“Even if the QR will be lifted by June 30, 2017, there will not be unregulated importation of rice without the implementation of the amendment to the Tariff Code,” the DA Secretary explained. If this happens, he noted, the Philippine government would have to inform the WTO that it has no option but to follow the democratic process and await Congress’ action on bills amending the Tariff Code. “We believe it will be a status quo (on the QR on rice) …. until the Tariff Code is amended,” Piñol said. "You cannot shortcut the democratic processes, these (chambers of Congress) are constitutional bodies, you cannot dictate on Congress to amend the Tariff Code if they do not want to (do so),” he added. (SDR/SunStar Philippines)

Rice yield to rise this year: USDA

Bangladesh's total rice acreage and production may rise in the year 2016-17 on increased aman harvest and prospect of higher boro plantation and yield, US Department of Agriculture said yesterday.The agency raised its forecast on rice production by 80,000 tonnes to 34.58 million tonnes from aus, aman and boro harvest this year.Total rice acreage has been projected to rise to 11.76 million hectares, up from 11.68 million hectares forecasted in October last year.
“Although aus rice area was affected by floods and rains, sources report that timely rainfall, favourable weather, and effective distribution of inputs such as fertiliser may make this an abundant aman rice harvest this season,” the USDA said in its latest Global Agricultural Information Network Report on Bangladesh.It said boro rice plantation is on schedule as forecast.The Department of Agricultural Extension (DAE) of the government targets to ensure rice plantation on 4.8 million hectares to bag 19.15 million tonnes of rice this season.
The target for total rice production has been fixed at 34.98 million tonnes for fiscal 2016-17.
Aus output declined 7 percent to 2.14 million tonnes in the current fiscal year due to a fall in acreage, according to Bangladesh Bureau of Statistics.Though data on aman, the second biggest crop after boro, is yet to be finalised, millers and agriculture workers said farmers recorded a good aman harvest. Rice area rose 2 percent year-on-year to 5.69 million hectares during the aman season, according to preliminary data of the DAE.
During the current boro season, farmers prepared seedbeds in an area that is much higher than the DAE's target.Until February 6, rice has been planted on 3.5 million hectares against the target of 4.8 million hectares for the ongoing season, said a senior official of the DAE.The USDA kept wheat production prediction unchanged at 1.35 million tonnes for the current cultivation season.
The agency, however, raised Bangladesh's wheat import estimate by 6 percent to 5 million tonnes. It said import forecast has been increased on higher demand and lower world prices of the grain.The USDA also lowered rice import forecast to 50,000 tonnes for increased tariff on import from the beginning of this fiscal year.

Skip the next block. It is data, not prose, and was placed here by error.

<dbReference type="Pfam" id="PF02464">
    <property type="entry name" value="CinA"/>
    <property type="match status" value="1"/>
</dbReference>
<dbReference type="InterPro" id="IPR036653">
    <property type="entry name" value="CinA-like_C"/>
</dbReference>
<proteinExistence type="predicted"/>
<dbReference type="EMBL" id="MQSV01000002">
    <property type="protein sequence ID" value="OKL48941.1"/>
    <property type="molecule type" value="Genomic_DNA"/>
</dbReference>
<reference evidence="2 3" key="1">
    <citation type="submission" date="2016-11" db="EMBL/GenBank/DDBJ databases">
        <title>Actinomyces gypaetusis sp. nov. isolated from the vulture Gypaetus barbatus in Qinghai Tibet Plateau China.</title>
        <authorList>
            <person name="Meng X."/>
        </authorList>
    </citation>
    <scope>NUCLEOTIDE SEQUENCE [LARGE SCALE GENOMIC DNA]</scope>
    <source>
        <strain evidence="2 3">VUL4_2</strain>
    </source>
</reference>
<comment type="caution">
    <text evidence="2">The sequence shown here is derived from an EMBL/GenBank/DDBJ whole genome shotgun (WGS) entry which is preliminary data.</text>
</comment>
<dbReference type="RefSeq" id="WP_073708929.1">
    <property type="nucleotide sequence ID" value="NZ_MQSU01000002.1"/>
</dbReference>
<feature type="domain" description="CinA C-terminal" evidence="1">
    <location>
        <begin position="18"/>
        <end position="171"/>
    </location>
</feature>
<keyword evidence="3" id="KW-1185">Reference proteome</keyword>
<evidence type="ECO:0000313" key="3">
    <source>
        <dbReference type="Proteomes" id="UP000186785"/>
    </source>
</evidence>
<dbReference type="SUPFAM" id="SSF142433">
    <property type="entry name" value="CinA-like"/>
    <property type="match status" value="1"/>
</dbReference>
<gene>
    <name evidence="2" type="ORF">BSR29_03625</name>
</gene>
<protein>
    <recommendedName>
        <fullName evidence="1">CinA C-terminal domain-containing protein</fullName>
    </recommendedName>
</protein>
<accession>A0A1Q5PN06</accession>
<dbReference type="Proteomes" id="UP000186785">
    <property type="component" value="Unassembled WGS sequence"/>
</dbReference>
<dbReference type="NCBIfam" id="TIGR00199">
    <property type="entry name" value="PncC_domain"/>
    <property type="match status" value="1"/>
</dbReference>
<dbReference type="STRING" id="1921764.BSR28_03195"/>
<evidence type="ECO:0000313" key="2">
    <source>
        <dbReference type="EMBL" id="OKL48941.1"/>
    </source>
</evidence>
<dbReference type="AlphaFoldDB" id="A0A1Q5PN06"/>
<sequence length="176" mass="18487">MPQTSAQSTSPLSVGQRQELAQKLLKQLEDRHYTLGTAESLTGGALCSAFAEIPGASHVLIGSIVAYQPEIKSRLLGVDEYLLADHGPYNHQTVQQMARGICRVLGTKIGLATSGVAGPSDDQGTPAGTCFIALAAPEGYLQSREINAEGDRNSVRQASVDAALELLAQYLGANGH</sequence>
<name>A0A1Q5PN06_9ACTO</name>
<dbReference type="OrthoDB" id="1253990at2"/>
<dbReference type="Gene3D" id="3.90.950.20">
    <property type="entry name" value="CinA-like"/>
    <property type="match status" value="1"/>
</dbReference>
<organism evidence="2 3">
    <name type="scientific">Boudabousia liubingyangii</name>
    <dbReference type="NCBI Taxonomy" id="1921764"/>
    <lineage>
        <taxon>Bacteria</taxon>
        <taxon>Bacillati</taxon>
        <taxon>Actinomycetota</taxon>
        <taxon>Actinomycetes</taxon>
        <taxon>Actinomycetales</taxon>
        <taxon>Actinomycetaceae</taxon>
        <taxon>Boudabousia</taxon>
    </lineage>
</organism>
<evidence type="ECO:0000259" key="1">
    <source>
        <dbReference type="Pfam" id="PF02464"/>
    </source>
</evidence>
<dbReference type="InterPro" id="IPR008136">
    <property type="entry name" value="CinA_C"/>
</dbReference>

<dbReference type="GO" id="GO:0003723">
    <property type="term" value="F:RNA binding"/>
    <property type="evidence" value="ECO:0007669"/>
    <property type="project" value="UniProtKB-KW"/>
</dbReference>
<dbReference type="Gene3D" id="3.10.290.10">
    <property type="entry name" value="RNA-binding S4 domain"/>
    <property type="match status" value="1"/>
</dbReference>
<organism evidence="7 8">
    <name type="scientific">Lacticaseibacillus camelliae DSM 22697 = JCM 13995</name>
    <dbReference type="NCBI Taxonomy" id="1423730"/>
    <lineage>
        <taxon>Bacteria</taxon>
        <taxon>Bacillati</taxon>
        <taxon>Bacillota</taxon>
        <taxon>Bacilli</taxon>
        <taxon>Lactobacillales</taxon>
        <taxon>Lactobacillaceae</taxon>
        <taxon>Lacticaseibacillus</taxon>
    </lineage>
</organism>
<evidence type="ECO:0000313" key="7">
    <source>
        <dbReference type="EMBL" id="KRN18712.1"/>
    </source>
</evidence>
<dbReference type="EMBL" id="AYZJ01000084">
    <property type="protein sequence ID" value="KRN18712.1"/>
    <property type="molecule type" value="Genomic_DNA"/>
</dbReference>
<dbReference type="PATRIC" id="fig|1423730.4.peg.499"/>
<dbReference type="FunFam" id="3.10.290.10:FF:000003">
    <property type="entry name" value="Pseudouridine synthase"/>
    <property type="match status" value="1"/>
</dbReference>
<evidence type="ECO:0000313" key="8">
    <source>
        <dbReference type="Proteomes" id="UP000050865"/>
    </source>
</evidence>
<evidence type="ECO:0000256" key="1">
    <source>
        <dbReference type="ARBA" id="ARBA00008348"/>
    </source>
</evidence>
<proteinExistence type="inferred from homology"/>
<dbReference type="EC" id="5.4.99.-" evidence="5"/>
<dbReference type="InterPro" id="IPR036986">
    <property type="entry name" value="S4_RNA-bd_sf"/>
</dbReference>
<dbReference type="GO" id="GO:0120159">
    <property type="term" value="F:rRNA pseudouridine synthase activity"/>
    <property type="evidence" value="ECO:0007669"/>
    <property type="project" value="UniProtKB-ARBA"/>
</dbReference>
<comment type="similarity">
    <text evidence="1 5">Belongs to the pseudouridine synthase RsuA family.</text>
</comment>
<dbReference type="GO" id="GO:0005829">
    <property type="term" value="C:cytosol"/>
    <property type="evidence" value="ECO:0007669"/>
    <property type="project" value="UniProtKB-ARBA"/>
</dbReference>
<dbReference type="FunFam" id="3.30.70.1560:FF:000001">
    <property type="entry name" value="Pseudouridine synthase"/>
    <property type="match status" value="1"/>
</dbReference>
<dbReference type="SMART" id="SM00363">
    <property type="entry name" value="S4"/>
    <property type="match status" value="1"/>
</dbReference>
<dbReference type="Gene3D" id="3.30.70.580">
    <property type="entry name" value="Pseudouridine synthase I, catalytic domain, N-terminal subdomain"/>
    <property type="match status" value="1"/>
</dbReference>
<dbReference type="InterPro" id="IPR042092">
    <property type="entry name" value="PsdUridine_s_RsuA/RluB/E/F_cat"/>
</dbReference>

Rice Sowing In Rabi Season Down By 11% This Year

8 February 2017 03:55 PM 
Description: Rice
Rice prices have soared around 28% since November 2016 till January end in many states of North India on account of low rabi sowing. As per reports, this year rice sowing has also declined by more than 11% than the same time last year.As of February 3, rice has been sown in an area of 25.64 lakh hectares as compared to 29.03 lakh hectares the same time last year. The average area for the season is around 43.58 lakh hectares in the country.

As per reports, Iran has reduced rice import from 40% to 26%. This in turn, is expected to boost basmati ex
port to Iran from India in the current season.
After hitting a record $4.88 billion in 2013-14, India’s basmati export earnings were on a declining trend over the past three years. Both in terms of low prices and purchases by Iran, which is its largest buyer.To increase the domestic production of 2 million tons, Iran imports about 1 million tons of rice every year, out of which about 7 lakh tons is exported from India.
However, purchase by Iran has been on a steady decline in the past three years. From a high of 14.40 lakh tons in 2013-14, it dropped to 9.36 lakh tons in 2014-15 and came down even more to 6.95 lakh ton in 2015-16.
The quality of Kharif crops is also low due to moisture. Moreover, as few months are still left for fresh Rabi crops, prices are expected to rise further.
So far the weather remained favorable for Rabi rice-growing states. Rabi rice contribution to total production is just 15% and rest 85% comes from Kharif crops.In such scenario, it’s hard to say that Rabi Rice will affect the price rise or not.

Carbon credits can be a win-win for rice farmers: Part II

Savings from water conservation efforts could pay off for Arkansas rice farmers in more ways than one.
Jim Whitaker says he’s using about 50 percent less water to irrigate his rice than he was a few years ago.Not all of the reduction is due to his involvement in the carbon credit market, but it’s part of the package of sustainability he and three other Arkansas farmers are bringing to their operations in the Arkansas Rice Belt.
Whitaker, who switched to zero-grade, continuous rice several years ago; Mike Sullivan, Burdette, Ark.; and Mark Isbell, North Little Rock, Ark., talked about their experience with carbon credits at the Arkansas Rice Annual Meeting in Stuttgart, Ark
Japan Foodservice Industry Sold on Calrose 
 TOKYO, JAPAN -- Over the past half year, the Japanese foodservice industry has rediscovered U.S. Calrose rice and initiated steps to evaluate its use in traditional Japanese cuisine.  Last fall a sample of Calrose as vinegar-seasoned rice for sushi was tested and found to be readily acceptable for use in sushi sold in supermarkets, convenience stores and in rotating sushi bars, called Kaitenzushi.